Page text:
For its premiere Thursday, the birds were released at sunset from coops aboard a former aircraft carrier docked at the Brooklyn Navy Yard.
Improvising their own choreography, the flock swooped, twirled and glided through the sky above the East River for the show called “Fly by Night.”
“It’s almost like this shooting star going across the skyline,” said artist Duke Riley, who created the 30-minute spectacle on the Brooklyn waterfront.
The LED light bands are attached to a bird’s leg and remote-controlled from the Baylander, a decommissioned Navy ship from the Vietnam era.
Spectators lined a grandstand on land, surrounded by taped sounds of birds cooing and flapping their wings as the pigeons perched atop the warship, waiting for the sky to darken.
Then a hush descended on the scene as Riley and several assistants, hollering and blowing whistles, waved garbage bags simulating hawks over the vessel to start the flock flying around.
The spectacle, which runs each weekend through June 12, is free of charge but requires online reservations. There’s already a waiting list.
Riley selected the Brooklyn Navy Yard for his light show because nearby, on an artificial island, the Navy housed its first messenger-pigeon fleet in the early 20th century.
The project by the 43-year-old artist and Boston native is presented by Creative Time, a New York-based nonprofit that sponsors public art. He says he was inspired for “Fly by Night” after reading an old military manual on training pigeons for night missions.
About two-thirds of the birds were donated by people from New York’s pigeon community who were forced to give up their birds because of their housing situations. Others are on loan from friends.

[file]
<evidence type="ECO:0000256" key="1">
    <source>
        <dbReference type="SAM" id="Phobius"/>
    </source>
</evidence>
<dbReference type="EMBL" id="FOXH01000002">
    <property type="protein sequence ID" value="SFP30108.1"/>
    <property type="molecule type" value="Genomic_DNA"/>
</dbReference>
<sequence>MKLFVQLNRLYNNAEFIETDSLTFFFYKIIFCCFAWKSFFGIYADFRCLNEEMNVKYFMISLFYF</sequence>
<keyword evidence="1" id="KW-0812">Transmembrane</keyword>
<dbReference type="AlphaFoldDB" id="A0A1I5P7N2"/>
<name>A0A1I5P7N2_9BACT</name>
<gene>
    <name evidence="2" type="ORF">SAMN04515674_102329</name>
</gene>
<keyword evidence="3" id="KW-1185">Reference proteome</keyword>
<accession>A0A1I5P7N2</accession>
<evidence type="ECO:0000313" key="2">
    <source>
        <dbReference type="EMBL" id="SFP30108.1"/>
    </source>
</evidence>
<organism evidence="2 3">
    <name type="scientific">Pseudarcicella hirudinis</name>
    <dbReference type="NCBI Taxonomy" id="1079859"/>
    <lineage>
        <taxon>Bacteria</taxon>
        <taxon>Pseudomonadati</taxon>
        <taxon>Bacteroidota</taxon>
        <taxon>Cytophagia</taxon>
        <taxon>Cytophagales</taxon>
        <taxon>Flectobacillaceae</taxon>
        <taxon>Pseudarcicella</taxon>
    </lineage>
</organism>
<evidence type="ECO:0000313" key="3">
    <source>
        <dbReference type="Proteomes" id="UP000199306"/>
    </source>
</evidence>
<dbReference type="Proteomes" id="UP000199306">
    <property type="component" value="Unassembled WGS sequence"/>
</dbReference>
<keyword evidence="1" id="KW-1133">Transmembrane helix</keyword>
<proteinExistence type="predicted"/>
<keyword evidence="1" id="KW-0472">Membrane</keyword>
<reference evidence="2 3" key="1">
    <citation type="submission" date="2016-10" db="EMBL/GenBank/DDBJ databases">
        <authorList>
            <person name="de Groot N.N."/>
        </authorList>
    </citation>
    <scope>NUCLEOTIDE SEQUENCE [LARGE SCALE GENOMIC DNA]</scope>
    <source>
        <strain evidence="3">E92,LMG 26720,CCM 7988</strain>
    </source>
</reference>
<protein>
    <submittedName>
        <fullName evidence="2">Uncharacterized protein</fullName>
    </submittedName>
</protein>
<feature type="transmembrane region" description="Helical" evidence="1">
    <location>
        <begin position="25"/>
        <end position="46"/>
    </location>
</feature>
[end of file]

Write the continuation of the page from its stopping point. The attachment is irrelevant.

They come in an array of colors, some with silver heads, others with black stripes, and one with a red beak.
Equipping thousands of pigeons with LED lights was a project unto itself a team effort led by a company called 10xBETA based at the Navy Yard. It took a technician in China to create a pigeon—light circuit. And an American manufacturer made containers for the equipment that volunteers snapped into the leg bands.
The cost of the project was not disclosed.
The show also celebrates the vanishing hobby of keeping pigeons on the rooftops of Brooklyn’s historic waterfront. In the 1960s, thousands of people did that, but now, there are fewer than 200 raising pigeons in New York.
When the show is over in June, many of the birds will go to a Brooklyn man who lost hundreds of his pigeons in a fire earlier this year.
It’s not the first time Riley has used homing pigeons for his performance art. He says he smuggled cigars from Havana to Key West, Florida, in a 2013 project called “Trading With the Enemy.”
“Pigeons suffer a PR problem,” said Creative Time curator Meredith Johnson. “People have this sense that they’re rats with wings. But pigeons are incredibly complex.”